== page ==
Culinary journey in Bagan
Once every travel adventure we post a food blog entry. Today is the day. We are wrestling with twondays rain in Bagan and what better way to spend it than to eat!
Over the course of the trip we already sampled a variety of snacks, some delicious like the sticky rice some rather questionable like palm sugar balls called jaggery. At the festival market in Bagan we had the chance of not only strolling through rows of interesting looking food items and spices but also to sit down, eat with our fingers or a spoon or grab a bag of something and just eat and enjoy while taking in the sights (and listening to a cacophony of loud vuvuzela blasting that just came in from China).
Everything is cooked right on the spot in front of our eyes. Our favorites were freshly cooked quails eggs with fried crispy rice and chick peas. Esther loved the vegetarian crispy pancake with coriander, sprouts and other vegetables. Chris always likes the many interesting noodle soups with rich broth and all sort of stuff swimming in them. And the sweet treats of course!
Burmese Germknödel with coconut and palm sugar in them. Or Puff rice bally with palm sugar and caramel, just delicious. We will certainly not loose weight on this trip!
The Burmese eat three times a day: Breakfast (usually fried rice or fish soup), lunch (usually curries, but only one meat choice) and dinner (usually with soup and more curries with two meat choices) . The concept of dessert is unknown and the sweet treats are usually eaten as snacks rather than desserts after a main meal.
Burmese cook every meal fresh and eat mostly with fork and spoon, and curiously they only use the fork to push food into the spoon, not to directly eat with the fork. Increasingly you will find chop sticks as well.
It is not common here to talk while you eat. You just sit at the table and enjoy the food. Often green tea is drunk with the meal but local beer is also enjoyed a lot.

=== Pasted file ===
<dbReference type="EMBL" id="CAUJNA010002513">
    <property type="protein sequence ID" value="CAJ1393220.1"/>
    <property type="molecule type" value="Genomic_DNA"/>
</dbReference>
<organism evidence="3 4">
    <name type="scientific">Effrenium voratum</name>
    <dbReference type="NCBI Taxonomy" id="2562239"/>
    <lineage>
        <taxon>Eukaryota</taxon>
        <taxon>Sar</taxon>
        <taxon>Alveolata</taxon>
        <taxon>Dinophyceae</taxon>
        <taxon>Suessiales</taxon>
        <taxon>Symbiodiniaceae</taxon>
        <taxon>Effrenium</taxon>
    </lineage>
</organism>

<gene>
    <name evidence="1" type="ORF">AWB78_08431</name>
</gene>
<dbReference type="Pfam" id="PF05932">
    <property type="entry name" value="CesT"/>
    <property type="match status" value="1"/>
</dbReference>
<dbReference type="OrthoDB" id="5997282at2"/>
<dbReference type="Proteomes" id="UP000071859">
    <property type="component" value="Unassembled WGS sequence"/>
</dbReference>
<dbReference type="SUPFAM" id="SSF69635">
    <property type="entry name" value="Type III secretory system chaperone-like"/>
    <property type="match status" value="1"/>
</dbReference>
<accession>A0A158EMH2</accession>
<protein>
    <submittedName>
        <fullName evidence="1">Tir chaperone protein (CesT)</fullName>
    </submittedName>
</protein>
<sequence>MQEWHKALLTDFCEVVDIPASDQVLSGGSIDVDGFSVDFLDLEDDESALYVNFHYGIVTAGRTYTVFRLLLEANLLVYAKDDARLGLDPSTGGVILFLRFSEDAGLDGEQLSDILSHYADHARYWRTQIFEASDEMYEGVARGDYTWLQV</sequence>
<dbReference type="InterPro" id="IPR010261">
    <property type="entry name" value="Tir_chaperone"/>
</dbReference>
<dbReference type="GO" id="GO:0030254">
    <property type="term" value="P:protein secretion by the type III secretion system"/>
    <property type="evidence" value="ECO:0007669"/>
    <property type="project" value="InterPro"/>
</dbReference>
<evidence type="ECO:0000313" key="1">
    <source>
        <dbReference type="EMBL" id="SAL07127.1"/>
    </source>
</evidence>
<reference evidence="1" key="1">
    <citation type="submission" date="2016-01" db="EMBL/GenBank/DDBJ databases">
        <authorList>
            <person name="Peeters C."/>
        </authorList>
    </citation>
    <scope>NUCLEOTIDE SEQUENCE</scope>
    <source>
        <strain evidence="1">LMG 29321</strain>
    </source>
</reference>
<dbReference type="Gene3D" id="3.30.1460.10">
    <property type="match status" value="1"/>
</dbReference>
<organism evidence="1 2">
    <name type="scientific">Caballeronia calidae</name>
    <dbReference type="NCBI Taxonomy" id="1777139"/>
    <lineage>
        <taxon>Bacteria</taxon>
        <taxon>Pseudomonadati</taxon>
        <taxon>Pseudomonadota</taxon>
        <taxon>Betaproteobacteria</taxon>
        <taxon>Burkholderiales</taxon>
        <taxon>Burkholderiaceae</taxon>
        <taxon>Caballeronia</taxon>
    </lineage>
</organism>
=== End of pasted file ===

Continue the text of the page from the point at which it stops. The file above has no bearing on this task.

While on Day 6 we ate our way through the Ananda festival market on day 7 we decided with all the rain coming down, what better way to spend it than learn how to cook those meals ourselves!
This required shopping for fresh ingredients first. We drove to a local market and picked out a lot of interesting looking vegetables and condiments to make local dishes. It helped that our guide was a great cook herself and knew all the English terms for them.
We bought well known vegetables like tomatoes, potatoes, ocra and onions but also unusual ones like gourd (kind of pumpkin), prickly cucumber, mustard leaf and fermented tea leaves. At the butcher’s section the dogs already waited all around for some scraps to fall off. The German ‘Lebemsmittelamt’ would have had a hissy fit, looking at the butcher’s stalls here, with all the dogs milling about and how meat is handled. It looked fresh, but we are eating more vegetarian dishes here than meat.
At the restaurant where our cooking class was about to happen, we were the only ones and were put to work as sous chefs ;o)) We prepared out own multi dish lunch consisting of :
Burmese lentil soup (Katen Joshi)
Chicken curry with gourd
Fish curry with potatoes
Sautéed vegetables (Ocra and Mustard leaf)
Cauliflower and egg
And several salads:
Spicy avocado salad,
Tomato salad with green chilies
Cucumber salad with peanuts
And the most traditional the tea leaf salad (leqpeq, made with fermented tea leaves)
As sous chefs, we got to chop and watch and it was amazing with how few condiments those dishes were cooked. Everything was seasoned with just a few spices:
Salt, pepper, chick pea powder, garlic, ginger, curcuma, chili powder and – of course – fish sauce.
The cooking always happens in fresh air and with little stoves heated by charcoal. There are always several stoves going at the same time. And each has a little baking chamber on the bottom where vegetables get pre-heated/ grilled as needed.
It took a good two hours to prepare and cook all the food with three people and it was of course the best meal we had since arriving in Myanmar, but of course we are biased in this case!
One thing to note as well is that we did not see a single supermarket of any big chain, no McDonalds, no Starbucks, no Subway or the like outside of Yangon. Local markets and small shops are the norm here for shopping. We hope it stays that way for a long time ;o))